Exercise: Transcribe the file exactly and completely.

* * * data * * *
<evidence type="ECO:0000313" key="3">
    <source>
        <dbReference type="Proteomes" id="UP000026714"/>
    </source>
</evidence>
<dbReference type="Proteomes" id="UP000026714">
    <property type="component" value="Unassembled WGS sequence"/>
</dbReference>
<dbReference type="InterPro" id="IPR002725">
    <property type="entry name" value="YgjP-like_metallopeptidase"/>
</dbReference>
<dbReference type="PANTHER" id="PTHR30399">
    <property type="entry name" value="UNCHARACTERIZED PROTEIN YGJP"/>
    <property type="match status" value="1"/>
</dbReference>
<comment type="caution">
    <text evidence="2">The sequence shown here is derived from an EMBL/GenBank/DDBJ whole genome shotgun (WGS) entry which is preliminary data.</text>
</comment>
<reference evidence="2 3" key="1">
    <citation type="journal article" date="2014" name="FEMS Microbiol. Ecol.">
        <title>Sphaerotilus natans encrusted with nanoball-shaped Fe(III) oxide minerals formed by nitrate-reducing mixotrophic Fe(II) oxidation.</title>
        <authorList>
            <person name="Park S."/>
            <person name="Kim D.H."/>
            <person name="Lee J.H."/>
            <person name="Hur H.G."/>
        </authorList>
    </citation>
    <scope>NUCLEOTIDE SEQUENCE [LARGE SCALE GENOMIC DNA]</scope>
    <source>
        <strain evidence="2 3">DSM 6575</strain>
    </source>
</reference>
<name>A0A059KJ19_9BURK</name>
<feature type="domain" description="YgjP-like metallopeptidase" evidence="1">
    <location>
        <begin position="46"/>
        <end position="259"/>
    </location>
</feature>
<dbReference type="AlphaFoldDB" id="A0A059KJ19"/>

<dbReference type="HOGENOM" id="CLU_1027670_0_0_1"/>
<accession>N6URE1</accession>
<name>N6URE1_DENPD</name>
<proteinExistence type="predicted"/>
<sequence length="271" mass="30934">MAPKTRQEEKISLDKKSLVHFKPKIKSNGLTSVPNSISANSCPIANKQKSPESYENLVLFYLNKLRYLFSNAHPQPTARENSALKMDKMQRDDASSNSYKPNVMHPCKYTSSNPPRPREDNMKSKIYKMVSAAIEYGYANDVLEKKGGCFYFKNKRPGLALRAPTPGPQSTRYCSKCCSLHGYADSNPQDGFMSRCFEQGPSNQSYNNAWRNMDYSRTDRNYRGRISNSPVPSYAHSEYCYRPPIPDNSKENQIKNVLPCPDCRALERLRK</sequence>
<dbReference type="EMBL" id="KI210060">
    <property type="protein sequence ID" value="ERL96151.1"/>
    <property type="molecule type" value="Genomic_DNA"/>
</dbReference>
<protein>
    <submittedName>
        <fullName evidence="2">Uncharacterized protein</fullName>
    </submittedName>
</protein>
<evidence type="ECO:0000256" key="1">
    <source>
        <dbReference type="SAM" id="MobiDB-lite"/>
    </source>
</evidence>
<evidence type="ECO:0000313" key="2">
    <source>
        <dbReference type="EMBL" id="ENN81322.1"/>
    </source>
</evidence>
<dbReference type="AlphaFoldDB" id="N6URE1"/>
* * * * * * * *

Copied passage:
<evidence type="ECO:0000313" key="3">
    <source>
        <dbReference type="Proteomes" id="UP000026714"/>
    </source>
</evidence>
<dbReference type="Proteomes" id="UP000026714">
    <property type="component" value="Unassembled WGS sequence"/>
</dbReference>
<dbReference type="InterPro" id="IPR002725">
    <property type="entry name" value="YgjP-like_metallopeptidase"/>
</dbReference>
<dbReference type="PANTHER" id="PTHR30399">
    <property type="entry name" value="UNCHARACTERIZED PROTEIN YGJP"/>
    <property type="match status" value="1"/>
</dbReference>
<comment type="caution">
    <text evidence="2">The sequence shown here is derived from an EMBL/GenBank/DDBJ whole genome shotgun (WGS) entry which is preliminary data.</text>
</comment>
<reference evidence="2 3" key="1">
    <citation type="journal article" date="2014" name="FEMS Microbiol. Ecol.">
        <title>Sphaerotilus natans encrusted with nanoball-shaped Fe(III) oxide minerals formed by nitrate-reducing mixotrophic Fe(II) oxidation.</title>
        <authorList>
            <person name="Park S."/>
            <person name="Kim D.H."/>
            <person name="Lee J.H."/>
            <person name="Hur H.G."/>
        </authorList>
    </citation>
    <scope>NUCLEOTIDE SEQUENCE [LARGE SCALE GENOMIC DNA]</scope>
    <source>
        <strain evidence="2 3">DSM 6575</strain>
    </source>
</reference>
<name>A0A059KJ19_9BURK</name>
<feature type="domain" description="YgjP-like metallopeptidase" evidence="1">
    <location>
        <begin position="46"/>
        <end position="259"/>
    </location>
</feature>
<dbReference type="AlphaFoldDB" id="A0A059KJ19"/>

<dbReference type="HOGENOM" id="CLU_1027670_0_0_1"/>
<accession>N6URE1</accession>
<name>N6URE1_DENPD</name>
<proteinExistence type="predicted"/>
<sequence length="271" mass="30934">MAPKTRQEEKISLDKKSLVHFKPKIKSNGLTSVPNSISANSCPIANKQKSPESYENLVLFYLNKLRYLFSNAHPQPTARENSALKMDKMQRDDASSNSYKPNVMHPCKYTSSNPPRPREDNMKSKIYKMVSAAIEYGYANDVLEKKGGCFYFKNKRPGLALRAPTPGPQSTRYCSKCCSLHGYADSNPQDGFMSRCFEQGPSNQSYNNAWRNMDYSRTDRNYRGRISNSPVPSYAHSEYCYRPPIPDNSKENQIKNVLPCPDCRALERLRK</sequence>
<dbReference type="EMBL" id="KI210060">
    <property type="protein sequence ID" value="ERL96151.1"/>
    <property type="molecule type" value="Genomic_DNA"/>
</dbReference>
<protein>
    <submittedName>
        <fullName evidence="2">Uncharacterized protein</fullName>
    </submittedName>
</protein>
<evidence type="ECO:0000256" key="1">
    <source>
        <dbReference type="SAM" id="MobiDB-lite"/>
    </source>
</evidence>
<evidence type="ECO:0000313" key="2">
    <source>
        <dbReference type="EMBL" id="ENN81322.1"/>
    </source>
</evidence>
<dbReference type="AlphaFoldDB" id="N6URE1"/>